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Cook v. Chapdelaine

United States District Court, D. Maryland

October 28, 2014

GERALD J. COOK Petitioner,
v.
WARDEN CHAPDELAINE, Respondent.

MEMORANDUM

WILLIAM M. NICKERSON, District Judge.

Gerald Jamar Cook ("Cook"), a prisoner housed at the MacDougall-Walker Correctional Institution in Suffield, Connecticut, filed this 28 U.S.C. § 2241 Petition on October 6, 2014. Affording the self-represented Petition a generous interpretation, Cook complains about an "involuntary transfer" to Connecticut and his inability to access Maryland law, statutes, and rules while in the out-of-state facility so as to continue his "legal fight." ECF No. 1. He claims that his transfer occurred without any form of a hearing and he was placed on administrative segregation in a Connecticut facility after already serving his segregation time in Maryland.[1] Cook complains that such an assignment violated his double jeopardy rights and his right to be free from cruel and unusual punishment. He asks to be transferred back to Maryland, so that he may have contact with his family and access to Maryland research materials. Id.

Cook, who has paid the $5.00 habeas filing fee, seeks federal habeas corpus relief. The case, however, shall be construed as a hybrid 42 U.S.C. § 1983 civil rights action and 28 U.S.C. § 2241 habeas corpus petition and shall be summarily dismissed.

To the extent that plaintiff seeks declaratory relief under § 1983 to challenge his assignment to administrative segregation while in Connecticut, his claims shall be dismissed without prejudice.[2] Without commenting on the constitutional viability of such a claim, as all of the events giving rise to the alleged unconstitutional conduct occurred in Connecticut, it is clear there is no venue for this Court to take review over such claims. The claim is properly brought in the District of Connecticut, where Cook is currently in custody.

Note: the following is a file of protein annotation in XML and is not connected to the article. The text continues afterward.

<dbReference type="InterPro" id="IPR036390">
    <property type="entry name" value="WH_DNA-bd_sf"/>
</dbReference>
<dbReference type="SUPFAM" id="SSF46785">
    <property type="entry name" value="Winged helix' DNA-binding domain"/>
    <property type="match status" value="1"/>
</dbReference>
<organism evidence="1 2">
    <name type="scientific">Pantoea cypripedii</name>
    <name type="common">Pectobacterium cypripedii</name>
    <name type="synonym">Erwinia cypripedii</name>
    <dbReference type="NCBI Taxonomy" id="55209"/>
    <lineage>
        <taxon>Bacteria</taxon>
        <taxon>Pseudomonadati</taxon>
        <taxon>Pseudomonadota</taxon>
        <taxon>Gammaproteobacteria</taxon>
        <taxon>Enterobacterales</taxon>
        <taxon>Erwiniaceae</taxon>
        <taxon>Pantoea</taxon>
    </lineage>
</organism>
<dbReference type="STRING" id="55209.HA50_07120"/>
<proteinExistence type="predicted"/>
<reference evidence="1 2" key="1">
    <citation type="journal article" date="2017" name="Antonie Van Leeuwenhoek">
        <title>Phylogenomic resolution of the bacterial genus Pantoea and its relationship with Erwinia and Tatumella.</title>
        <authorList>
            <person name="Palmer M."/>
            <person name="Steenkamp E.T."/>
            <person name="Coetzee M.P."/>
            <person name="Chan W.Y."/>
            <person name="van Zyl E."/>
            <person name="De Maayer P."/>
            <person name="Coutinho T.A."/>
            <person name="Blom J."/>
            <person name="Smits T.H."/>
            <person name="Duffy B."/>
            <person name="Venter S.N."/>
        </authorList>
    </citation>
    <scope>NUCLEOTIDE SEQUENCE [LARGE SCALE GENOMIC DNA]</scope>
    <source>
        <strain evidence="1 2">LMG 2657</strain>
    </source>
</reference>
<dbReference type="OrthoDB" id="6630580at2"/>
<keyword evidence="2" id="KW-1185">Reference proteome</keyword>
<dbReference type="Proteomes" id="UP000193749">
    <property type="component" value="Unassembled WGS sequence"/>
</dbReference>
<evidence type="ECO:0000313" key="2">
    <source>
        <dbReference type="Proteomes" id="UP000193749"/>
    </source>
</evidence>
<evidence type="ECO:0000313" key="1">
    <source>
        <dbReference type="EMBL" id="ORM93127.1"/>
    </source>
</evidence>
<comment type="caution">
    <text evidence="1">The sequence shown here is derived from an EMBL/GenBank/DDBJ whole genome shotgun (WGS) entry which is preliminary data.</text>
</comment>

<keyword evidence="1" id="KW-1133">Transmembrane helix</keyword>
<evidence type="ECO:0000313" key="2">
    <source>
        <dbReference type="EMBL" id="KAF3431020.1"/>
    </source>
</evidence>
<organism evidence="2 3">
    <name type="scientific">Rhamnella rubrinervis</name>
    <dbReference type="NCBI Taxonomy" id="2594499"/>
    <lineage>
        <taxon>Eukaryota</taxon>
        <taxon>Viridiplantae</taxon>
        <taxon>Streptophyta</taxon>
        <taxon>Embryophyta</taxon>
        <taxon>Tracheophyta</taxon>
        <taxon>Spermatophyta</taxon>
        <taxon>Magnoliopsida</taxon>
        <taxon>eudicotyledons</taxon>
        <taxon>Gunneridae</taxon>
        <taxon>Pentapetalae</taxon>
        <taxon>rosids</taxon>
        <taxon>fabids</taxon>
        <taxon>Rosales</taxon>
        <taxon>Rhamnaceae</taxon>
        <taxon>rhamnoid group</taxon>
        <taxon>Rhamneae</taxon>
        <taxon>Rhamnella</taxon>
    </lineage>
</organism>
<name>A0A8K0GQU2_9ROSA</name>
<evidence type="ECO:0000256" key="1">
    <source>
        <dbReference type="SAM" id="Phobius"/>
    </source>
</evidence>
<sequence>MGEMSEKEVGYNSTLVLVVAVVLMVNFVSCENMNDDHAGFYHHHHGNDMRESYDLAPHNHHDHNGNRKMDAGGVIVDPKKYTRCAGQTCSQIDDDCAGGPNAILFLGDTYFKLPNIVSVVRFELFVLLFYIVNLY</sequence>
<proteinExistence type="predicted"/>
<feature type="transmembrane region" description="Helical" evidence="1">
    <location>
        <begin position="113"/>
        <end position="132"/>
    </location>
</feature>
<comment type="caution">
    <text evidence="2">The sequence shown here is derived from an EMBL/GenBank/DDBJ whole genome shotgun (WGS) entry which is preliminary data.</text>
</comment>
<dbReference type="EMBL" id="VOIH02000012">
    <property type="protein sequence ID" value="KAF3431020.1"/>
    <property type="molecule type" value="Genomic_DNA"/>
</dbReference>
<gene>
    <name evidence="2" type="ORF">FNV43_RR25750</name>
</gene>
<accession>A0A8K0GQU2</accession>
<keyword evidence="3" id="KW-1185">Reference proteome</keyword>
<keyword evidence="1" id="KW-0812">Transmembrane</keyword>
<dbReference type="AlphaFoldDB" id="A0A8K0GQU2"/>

Further, to the extent that Cook is seeking to raise a § 2241 challenge to his transfer to Connecticut, the Court finds that it lacks jurisdiction. Jurisdiction over this habeas corpus petition lies in the federal district court where Cook's custodian is located. See Rumsfeld v. Padilla, 542 U.S. 426, 434-35 (2004) (confirming that proper respondent in habeas action is a petitioner's warden); Stokes v. United States Parole Comm'n, 374 F.3d 1235, 1239 (D.C. Cir. 2004) (district court "may not entertain a habeas petition involving present physical custody unless respondent custodian is within its territorial jurisdiction").[3] After Padilla, a Court may only entertain a habeas petition involving current physical custody if the immediate custodian is within that court's jurisdiction. Cook filed this action while confined at the MacDougall-Walker Correctional Institution in Connecticut. He is not confined in Maryland. Given these circumstances, this Court has no personal jurisdiction to adjudicate his 28 U.S.C. § 2241 Petition. A separate Order will be entered reflecting this opinion.[4]


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